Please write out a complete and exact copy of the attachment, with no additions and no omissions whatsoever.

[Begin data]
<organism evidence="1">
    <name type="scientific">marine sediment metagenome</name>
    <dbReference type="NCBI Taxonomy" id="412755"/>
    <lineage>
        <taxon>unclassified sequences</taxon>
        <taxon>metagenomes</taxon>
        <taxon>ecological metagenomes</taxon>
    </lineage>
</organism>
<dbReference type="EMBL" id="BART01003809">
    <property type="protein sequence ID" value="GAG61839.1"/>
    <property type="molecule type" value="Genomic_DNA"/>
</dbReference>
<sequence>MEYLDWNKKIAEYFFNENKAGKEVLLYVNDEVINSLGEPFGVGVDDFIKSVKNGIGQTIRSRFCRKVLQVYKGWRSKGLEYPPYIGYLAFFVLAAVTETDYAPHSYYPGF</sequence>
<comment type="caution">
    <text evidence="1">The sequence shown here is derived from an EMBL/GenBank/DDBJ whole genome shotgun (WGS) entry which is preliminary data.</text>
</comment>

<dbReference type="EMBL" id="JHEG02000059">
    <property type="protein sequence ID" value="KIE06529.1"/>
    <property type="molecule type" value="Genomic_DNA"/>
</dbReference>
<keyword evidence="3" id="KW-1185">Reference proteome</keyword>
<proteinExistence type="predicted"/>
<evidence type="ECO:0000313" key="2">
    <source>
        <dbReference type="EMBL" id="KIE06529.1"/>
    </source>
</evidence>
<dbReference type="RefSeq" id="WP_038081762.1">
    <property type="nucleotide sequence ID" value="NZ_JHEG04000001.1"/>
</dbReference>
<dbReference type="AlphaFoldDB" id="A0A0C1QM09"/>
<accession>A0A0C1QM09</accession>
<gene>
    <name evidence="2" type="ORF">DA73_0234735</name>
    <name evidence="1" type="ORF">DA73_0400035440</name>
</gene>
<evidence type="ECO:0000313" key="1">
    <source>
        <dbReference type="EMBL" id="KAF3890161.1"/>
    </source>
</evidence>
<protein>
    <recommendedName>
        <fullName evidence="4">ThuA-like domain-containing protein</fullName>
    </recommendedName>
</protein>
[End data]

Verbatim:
<organism evidence="1">
    <name type="scientific">marine sediment metagenome</name>
    <dbReference type="NCBI Taxonomy" id="412755"/>
    <lineage>
        <taxon>unclassified sequences</taxon>
        <taxon>metagenomes</taxon>
        <taxon>ecological metagenomes</taxon>
    </lineage>
</organism>
<dbReference type="EMBL" id="BART01003809">
    <property type="protein sequence ID" value="GAG61839.1"/>
    <property type="molecule type" value="Genomic_DNA"/>
</dbReference>
<sequence>MEYLDWNKKIAEYFFNENKAGKEVLLYVNDEVINSLGEPFGVGVDDFIKSVKNGIGQTIRSRFCRKVLQVYKGWRSKGLEYPPYIGYLAFFVLAAVTETDYAPHSYYPGF</sequence>
<comment type="caution">
    <text evidence="1">The sequence shown here is derived from an EMBL/GenBank/DDBJ whole genome shotgun (WGS) entry which is preliminary data.</text>
</comment>

<dbReference type="EMBL" id="JHEG02000059">
    <property type="protein sequence ID" value="KIE06529.1"/>
    <property type="molecule type" value="Genomic_DNA"/>
</dbReference>
<keyword evidence="3" id="KW-1185">Reference proteome</keyword>
<proteinExistence type="predicted"/>
<evidence type="ECO:0000313" key="2">
    <source>
        <dbReference type="EMBL" id="KIE06529.1"/>
    </source>
</evidence>
<dbReference type="RefSeq" id="WP_038081762.1">
    <property type="nucleotide sequence ID" value="NZ_JHEG04000001.1"/>
</dbReference>
<dbReference type="AlphaFoldDB" id="A0A0C1QM09"/>
<accession>A0A0C1QM09</accession>
<gene>
    <name evidence="2" type="ORF">DA73_0234735</name>
    <name evidence="1" type="ORF">DA73_0400035440</name>
</gene>
<evidence type="ECO:0000313" key="1">
    <source>
        <dbReference type="EMBL" id="KAF3890161.1"/>
    </source>
</evidence>
<protein>
    <recommendedName>
        <fullName evidence="4">ThuA-like domain-containing protein</fullName>
    </recommendedName>
</protein>